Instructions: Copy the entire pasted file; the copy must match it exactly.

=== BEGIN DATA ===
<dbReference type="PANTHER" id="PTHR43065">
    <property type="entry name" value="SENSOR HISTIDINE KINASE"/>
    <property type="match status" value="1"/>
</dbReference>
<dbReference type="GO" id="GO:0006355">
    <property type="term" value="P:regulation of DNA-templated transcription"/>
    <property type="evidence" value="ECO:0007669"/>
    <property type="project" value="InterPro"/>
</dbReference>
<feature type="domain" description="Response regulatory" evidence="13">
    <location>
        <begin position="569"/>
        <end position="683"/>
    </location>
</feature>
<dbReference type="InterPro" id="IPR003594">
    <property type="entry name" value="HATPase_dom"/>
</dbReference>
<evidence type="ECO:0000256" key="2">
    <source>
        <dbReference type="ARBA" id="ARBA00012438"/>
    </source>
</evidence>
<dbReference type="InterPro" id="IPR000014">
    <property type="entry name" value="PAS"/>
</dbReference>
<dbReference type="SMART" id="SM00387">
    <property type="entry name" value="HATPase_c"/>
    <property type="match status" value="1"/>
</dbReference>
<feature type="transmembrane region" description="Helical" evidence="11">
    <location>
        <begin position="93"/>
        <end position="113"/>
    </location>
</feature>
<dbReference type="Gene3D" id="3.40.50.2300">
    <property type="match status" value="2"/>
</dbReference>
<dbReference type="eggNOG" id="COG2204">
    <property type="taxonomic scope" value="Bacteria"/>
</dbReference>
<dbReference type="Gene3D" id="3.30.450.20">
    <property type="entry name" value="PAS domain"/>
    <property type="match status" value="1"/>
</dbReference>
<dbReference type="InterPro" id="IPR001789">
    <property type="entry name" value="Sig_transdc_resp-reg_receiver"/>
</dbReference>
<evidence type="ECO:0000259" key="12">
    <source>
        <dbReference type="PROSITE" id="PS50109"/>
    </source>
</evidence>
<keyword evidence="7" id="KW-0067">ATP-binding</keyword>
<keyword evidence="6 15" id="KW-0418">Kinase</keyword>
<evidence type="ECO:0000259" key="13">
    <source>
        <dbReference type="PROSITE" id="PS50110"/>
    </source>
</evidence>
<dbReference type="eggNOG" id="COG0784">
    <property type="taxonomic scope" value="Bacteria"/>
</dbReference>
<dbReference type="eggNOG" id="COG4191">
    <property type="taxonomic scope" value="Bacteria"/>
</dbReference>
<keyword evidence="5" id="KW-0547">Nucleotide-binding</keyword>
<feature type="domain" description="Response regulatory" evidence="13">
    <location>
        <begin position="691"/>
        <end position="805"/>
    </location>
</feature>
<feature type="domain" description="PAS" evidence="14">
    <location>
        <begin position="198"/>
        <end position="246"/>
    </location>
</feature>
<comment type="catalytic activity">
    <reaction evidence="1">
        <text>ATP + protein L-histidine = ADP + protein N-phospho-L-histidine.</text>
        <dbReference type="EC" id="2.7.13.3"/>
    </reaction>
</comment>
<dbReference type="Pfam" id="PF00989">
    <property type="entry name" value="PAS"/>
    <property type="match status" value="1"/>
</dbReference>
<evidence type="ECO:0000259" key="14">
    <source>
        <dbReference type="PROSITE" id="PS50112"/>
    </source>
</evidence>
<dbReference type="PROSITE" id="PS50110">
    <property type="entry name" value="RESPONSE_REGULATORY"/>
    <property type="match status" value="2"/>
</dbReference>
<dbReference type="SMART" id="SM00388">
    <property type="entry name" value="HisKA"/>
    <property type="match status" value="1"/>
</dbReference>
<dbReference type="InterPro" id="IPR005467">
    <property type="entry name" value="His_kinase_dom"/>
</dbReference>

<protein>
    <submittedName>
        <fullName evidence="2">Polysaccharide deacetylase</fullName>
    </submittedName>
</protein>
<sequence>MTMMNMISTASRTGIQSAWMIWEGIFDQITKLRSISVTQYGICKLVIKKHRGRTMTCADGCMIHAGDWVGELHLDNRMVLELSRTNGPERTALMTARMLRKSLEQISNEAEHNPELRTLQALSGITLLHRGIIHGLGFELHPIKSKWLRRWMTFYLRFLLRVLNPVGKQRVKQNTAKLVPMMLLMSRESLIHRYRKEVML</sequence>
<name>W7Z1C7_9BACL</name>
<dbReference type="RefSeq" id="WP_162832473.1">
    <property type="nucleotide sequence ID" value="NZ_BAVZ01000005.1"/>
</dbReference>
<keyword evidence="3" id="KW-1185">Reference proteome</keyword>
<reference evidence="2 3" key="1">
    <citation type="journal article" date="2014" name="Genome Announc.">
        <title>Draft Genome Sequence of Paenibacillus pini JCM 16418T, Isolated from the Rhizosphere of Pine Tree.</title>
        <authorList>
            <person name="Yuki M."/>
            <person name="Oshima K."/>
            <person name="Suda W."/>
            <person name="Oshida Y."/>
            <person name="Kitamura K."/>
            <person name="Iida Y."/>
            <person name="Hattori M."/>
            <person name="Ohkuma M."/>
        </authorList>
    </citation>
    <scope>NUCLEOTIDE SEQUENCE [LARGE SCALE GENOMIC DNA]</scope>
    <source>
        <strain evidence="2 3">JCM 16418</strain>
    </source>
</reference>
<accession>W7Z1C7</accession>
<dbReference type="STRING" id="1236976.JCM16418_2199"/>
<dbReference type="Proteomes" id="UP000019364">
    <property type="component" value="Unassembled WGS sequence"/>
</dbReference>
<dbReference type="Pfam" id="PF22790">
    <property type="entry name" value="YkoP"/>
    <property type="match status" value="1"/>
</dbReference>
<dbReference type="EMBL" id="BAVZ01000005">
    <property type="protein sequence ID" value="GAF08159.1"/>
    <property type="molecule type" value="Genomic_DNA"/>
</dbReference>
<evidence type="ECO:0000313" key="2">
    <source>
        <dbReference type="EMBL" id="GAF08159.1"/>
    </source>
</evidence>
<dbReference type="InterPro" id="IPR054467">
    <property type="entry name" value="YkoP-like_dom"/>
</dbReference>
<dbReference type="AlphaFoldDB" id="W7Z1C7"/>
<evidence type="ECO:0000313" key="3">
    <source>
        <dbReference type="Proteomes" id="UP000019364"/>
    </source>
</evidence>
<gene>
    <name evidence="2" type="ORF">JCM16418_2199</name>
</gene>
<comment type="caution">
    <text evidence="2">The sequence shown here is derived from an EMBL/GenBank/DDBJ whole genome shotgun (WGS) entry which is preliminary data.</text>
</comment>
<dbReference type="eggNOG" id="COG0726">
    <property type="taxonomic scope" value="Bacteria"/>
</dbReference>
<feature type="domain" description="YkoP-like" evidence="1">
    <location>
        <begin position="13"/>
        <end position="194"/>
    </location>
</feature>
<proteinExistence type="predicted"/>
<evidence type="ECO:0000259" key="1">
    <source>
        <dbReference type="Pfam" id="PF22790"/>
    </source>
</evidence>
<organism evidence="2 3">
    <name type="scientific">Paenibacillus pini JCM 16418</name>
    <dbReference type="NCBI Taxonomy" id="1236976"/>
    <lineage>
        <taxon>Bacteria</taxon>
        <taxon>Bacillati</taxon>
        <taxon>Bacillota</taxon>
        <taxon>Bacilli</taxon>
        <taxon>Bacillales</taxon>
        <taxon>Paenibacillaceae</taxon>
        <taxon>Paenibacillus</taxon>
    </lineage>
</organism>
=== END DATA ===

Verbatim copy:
<dbReference type="PANTHER" id="PTHR43065">
    <property type="entry name" value="SENSOR HISTIDINE KINASE"/>
    <property type="match status" value="1"/>
</dbReference>
<dbReference type="GO" id="GO:0006355">
    <property type="term" value="P:regulation of DNA-templated transcription"/>
    <property type="evidence" value="ECO:0007669"/>
    <property type="project" value="InterPro"/>
</dbReference>
<feature type="domain" description="Response regulatory" evidence="13">
    <location>
        <begin position="569"/>
        <end position="683"/>
    </location>
</feature>
<dbReference type="InterPro" id="IPR003594">
    <property type="entry name" value="HATPase_dom"/>
</dbReference>
<evidence type="ECO:0000256" key="2">
    <source>
        <dbReference type="ARBA" id="ARBA00012438"/>
    </source>
</evidence>
<dbReference type="InterPro" id="IPR000014">
    <property type="entry name" value="PAS"/>
</dbReference>
<dbReference type="SMART" id="SM00387">
    <property type="entry name" value="HATPase_c"/>
    <property type="match status" value="1"/>
</dbReference>
<feature type="transmembrane region" description="Helical" evidence="11">
    <location>
        <begin position="93"/>
        <end position="113"/>
    </location>
</feature>
<dbReference type="Gene3D" id="3.40.50.2300">
    <property type="match status" value="2"/>
</dbReference>
<dbReference type="eggNOG" id="COG2204">
    <property type="taxonomic scope" value="Bacteria"/>
</dbReference>
<dbReference type="Gene3D" id="3.30.450.20">
    <property type="entry name" value="PAS domain"/>
    <property type="match status" value="1"/>
</dbReference>
<dbReference type="InterPro" id="IPR001789">
    <property type="entry name" value="Sig_transdc_resp-reg_receiver"/>
</dbReference>
<evidence type="ECO:0000259" key="12">
    <source>
        <dbReference type="PROSITE" id="PS50109"/>
    </source>
</evidence>
<keyword evidence="7" id="KW-0067">ATP-binding</keyword>
<keyword evidence="6 15" id="KW-0418">Kinase</keyword>
<evidence type="ECO:0000259" key="13">
    <source>
        <dbReference type="PROSITE" id="PS50110"/>
    </source>
</evidence>
<dbReference type="eggNOG" id="COG0784">
    <property type="taxonomic scope" value="Bacteria"/>
</dbReference>
<dbReference type="eggNOG" id="COG4191">
    <property type="taxonomic scope" value="Bacteria"/>
</dbReference>
<keyword evidence="5" id="KW-0547">Nucleotide-binding</keyword>
<feature type="domain" description="Response regulatory" evidence="13">
    <location>
        <begin position="691"/>
        <end position="805"/>
    </location>
</feature>
<feature type="domain" description="PAS" evidence="14">
    <location>
        <begin position="198"/>
        <end position="246"/>
    </location>
</feature>
<comment type="catalytic activity">
    <reaction evidence="1">
        <text>ATP + protein L-histidine = ADP + protein N-phospho-L-histidine.</text>
        <dbReference type="EC" id="2.7.13.3"/>
    </reaction>
</comment>
<dbReference type="Pfam" id="PF00989">
    <property type="entry name" value="PAS"/>
    <property type="match status" value="1"/>
</dbReference>
<evidence type="ECO:0000259" key="14">
    <source>
        <dbReference type="PROSITE" id="PS50112"/>
    </source>
</evidence>
<dbReference type="PROSITE" id="PS50110">
    <property type="entry name" value="RESPONSE_REGULATORY"/>
    <property type="match status" value="2"/>
</dbReference>
<dbReference type="SMART" id="SM00388">
    <property type="entry name" value="HisKA"/>
    <property type="match status" value="1"/>
</dbReference>
<dbReference type="InterPro" id="IPR005467">
    <property type="entry name" value="His_kinase_dom"/>
</dbReference>

<protein>
    <submittedName>
        <fullName evidence="2">Polysaccharide deacetylase</fullName>
    </submittedName>
</protein>
<sequence>MTMMNMISTASRTGIQSAWMIWEGIFDQITKLRSISVTQYGICKLVIKKHRGRTMTCADGCMIHAGDWVGELHLDNRMVLELSRTNGPERTALMTARMLRKSLEQISNEAEHNPELRTLQALSGITLLHRGIIHGLGFELHPIKSKWLRRWMTFYLRFLLRVLNPVGKQRVKQNTAKLVPMMLLMSRESLIHRYRKEVML</sequence>
<name>W7Z1C7_9BACL</name>
<dbReference type="RefSeq" id="WP_162832473.1">
    <property type="nucleotide sequence ID" value="NZ_BAVZ01000005.1"/>
</dbReference>
<keyword evidence="3" id="KW-1185">Reference proteome</keyword>
<reference evidence="2 3" key="1">
    <citation type="journal article" date="2014" name="Genome Announc.">
        <title>Draft Genome Sequence of Paenibacillus pini JCM 16418T, Isolated from the Rhizosphere of Pine Tree.</title>
        <authorList>
            <person name="Yuki M."/>
            <person name="Oshima K."/>
            <person name="Suda W."/>
            <person name="Oshida Y."/>
            <person name="Kitamura K."/>
            <person name="Iida Y."/>
            <person name="Hattori M."/>
            <person name="Ohkuma M."/>
        </authorList>
    </citation>
    <scope>NUCLEOTIDE SEQUENCE [LARGE SCALE GENOMIC DNA]</scope>
    <source>
        <strain evidence="2 3">JCM 16418</strain>
    </source>
</reference>
<accession>W7Z1C7</accession>
<dbReference type="STRING" id="1236976.JCM16418_2199"/>
<dbReference type="Proteomes" id="UP000019364">
    <property type="component" value="Unassembled WGS sequence"/>
</dbReference>
<dbReference type="Pfam" id="PF22790">
    <property type="entry name" value="YkoP"/>
    <property type="match status" value="1"/>
</dbReference>
<dbReference type="EMBL" id="BAVZ01000005">
    <property type="protein sequence ID" value="GAF08159.1"/>
    <property type="molecule type" value="Genomic_DNA"/>
</dbReference>
<evidence type="ECO:0000313" key="2">
    <source>
        <dbReference type="EMBL" id="GAF08159.1"/>
    </source>
</evidence>
<dbReference type="InterPro" id="IPR054467">
    <property type="entry name" value="YkoP-like_dom"/>
</dbReference>
<dbReference type="AlphaFoldDB" id="W7Z1C7"/>
<evidence type="ECO:0000313" key="3">
    <source>
        <dbReference type="Proteomes" id="UP000019364"/>
    </source>
</evidence>
<gene>
    <name evidence="2" type="ORF">JCM16418_2199</name>
</gene>
<comment type="caution">
    <text evidence="2">The sequence shown here is derived from an EMBL/GenBank/DDBJ whole genome shotgun (WGS) entry which is preliminary data.</text>
</comment>
<dbReference type="eggNOG" id="COG0726">
    <property type="taxonomic scope" value="Bacteria"/>
</dbReference>
<feature type="domain" description="YkoP-like" evidence="1">
    <location>
        <begin position="13"/>
        <end position="194"/>
    </location>
</feature>
<proteinExistence type="predicted"/>
<evidence type="ECO:0000259" key="1">
    <source>
        <dbReference type="Pfam" id="PF22790"/>
    </source>
</evidence>
<organism evidence="2 3">
    <name type="scientific">Paenibacillus pini JCM 16418</name>
    <dbReference type="NCBI Taxonomy" id="1236976"/>
    <lineage>
        <taxon>Bacteria</taxon>
        <taxon>Bacillati</taxon>
        <taxon>Bacillota</taxon>
        <taxon>Bacilli</taxon>
        <taxon>Bacillales</taxon>
        <taxon>Paenibacillaceae</taxon>
        <taxon>Paenibacillus</taxon>
    </lineage>
</organism>